By Matt Roberts
Revised for 2018-19
Welcome to the University of California, Irvine! As a student enrolled in the Humanities Core program, you will study a variety of cultural artifacts related to the theme of “Empire and Its Ruins.” Research will be important to your engagement with course material and topics, and the UCI Libraries is here to help you.
The UCI Libraries is home to several research librarians, who can provide you with expert service. To learn more, please visit the UCI Libraries’ Directory of Research Librarians.
To take advantage of the UCI Libraries’ resources for Humanities Core, please visit the Humanities Core Research Guide. You find the guide by visiting the UCI Libraries’ home page. Then click on the “Research Guides” Quick Link.
What is Humanities Research?
It is worth asking what it means to do research in the Humanities. As David Pan (Professor of German, UCI School of Humanities) writes, “[i]nterpretation is the primary method of the humanities because the meaning that humanities scholars search for is not a constant one. Rather, standards of meaning change when one moves in time and space from one cultural context to another. Negotiating this movement is the primary task in humanities inquiry” (6).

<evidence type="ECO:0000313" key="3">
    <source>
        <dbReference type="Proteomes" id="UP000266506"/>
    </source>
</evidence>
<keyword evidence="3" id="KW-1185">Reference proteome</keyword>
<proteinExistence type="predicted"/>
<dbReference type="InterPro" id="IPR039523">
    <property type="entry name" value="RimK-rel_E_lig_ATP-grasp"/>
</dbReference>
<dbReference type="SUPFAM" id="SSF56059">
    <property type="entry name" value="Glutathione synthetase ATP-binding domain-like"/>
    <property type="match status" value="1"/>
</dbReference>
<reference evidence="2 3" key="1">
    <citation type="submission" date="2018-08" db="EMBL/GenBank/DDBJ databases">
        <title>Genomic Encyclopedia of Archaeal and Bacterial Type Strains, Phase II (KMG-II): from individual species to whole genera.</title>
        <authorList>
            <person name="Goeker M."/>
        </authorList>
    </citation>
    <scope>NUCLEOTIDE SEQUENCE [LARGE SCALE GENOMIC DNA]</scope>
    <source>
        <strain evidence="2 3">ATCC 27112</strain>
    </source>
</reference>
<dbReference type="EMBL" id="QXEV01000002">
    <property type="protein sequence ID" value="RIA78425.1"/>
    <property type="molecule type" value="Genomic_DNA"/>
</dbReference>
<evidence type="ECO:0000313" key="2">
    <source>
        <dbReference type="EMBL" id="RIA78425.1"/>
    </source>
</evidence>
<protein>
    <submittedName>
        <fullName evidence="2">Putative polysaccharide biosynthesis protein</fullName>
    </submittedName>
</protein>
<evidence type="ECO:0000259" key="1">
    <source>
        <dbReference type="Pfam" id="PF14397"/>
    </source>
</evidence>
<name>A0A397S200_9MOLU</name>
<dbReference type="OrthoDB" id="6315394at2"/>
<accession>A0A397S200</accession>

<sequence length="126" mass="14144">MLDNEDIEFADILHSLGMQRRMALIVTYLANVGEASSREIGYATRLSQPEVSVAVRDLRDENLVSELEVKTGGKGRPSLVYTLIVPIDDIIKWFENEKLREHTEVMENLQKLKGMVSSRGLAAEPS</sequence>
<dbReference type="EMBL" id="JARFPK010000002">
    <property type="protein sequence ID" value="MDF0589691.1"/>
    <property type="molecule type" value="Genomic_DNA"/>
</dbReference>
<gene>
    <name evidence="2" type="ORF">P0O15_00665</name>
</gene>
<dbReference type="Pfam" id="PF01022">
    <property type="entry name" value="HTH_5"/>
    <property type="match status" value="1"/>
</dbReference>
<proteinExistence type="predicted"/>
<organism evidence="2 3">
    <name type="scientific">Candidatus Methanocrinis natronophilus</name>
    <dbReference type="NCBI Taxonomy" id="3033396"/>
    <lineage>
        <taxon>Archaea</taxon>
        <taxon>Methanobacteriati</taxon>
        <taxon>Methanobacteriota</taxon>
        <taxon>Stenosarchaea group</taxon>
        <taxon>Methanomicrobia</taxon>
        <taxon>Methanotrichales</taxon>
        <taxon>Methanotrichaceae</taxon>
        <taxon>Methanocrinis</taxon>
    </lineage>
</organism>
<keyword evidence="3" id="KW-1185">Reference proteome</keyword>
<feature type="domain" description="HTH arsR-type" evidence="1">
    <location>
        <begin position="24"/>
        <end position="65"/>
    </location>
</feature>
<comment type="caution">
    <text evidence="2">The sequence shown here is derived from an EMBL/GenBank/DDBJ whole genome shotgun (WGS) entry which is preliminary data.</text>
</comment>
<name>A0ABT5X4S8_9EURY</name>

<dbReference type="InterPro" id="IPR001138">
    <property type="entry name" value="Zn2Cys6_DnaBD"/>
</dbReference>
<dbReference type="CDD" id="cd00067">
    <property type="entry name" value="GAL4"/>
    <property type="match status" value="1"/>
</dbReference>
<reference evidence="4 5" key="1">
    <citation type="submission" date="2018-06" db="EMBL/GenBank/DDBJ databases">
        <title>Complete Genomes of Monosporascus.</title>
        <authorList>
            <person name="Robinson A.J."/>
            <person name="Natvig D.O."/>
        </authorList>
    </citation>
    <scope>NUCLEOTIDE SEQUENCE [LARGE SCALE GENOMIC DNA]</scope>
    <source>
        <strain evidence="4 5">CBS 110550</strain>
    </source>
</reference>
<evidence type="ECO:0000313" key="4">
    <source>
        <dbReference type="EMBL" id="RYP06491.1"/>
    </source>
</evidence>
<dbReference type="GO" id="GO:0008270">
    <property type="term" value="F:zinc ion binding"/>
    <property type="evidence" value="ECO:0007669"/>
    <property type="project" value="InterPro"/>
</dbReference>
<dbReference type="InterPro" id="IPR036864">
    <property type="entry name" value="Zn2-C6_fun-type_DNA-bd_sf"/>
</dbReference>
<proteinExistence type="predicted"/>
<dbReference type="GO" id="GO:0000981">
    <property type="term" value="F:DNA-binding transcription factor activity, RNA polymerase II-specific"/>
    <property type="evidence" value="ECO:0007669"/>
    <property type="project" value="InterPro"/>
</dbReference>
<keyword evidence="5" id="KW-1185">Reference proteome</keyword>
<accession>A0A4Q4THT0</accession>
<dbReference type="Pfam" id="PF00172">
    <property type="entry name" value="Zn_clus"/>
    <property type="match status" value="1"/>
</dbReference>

As Pan emphasizes, humanities work is an interpretive process. For instance, for your first major writing assignment, you must perform a close reading of a passage from the Aeneid. You will describe how the selection’s formal elements—such as symbolism or diction—support an overarching theme in the epic as a whole. While this assignment does not require that you conduct research related to the Aeneid, it nevertheless invites you to research the meaning of “symbolism” or “diction.” Let us therefore assess our information need and design a process to find the definition of, for example, diction.
Question: Where do we find the definition of a word or specialized term such as “diction”?
Answer: We find definitions in a dictionary.
Note that as the Aeneid is an epic poem, it is important to determine what “diction” means within a literary context. Therefore, let’s consult a dictionary of literary terms.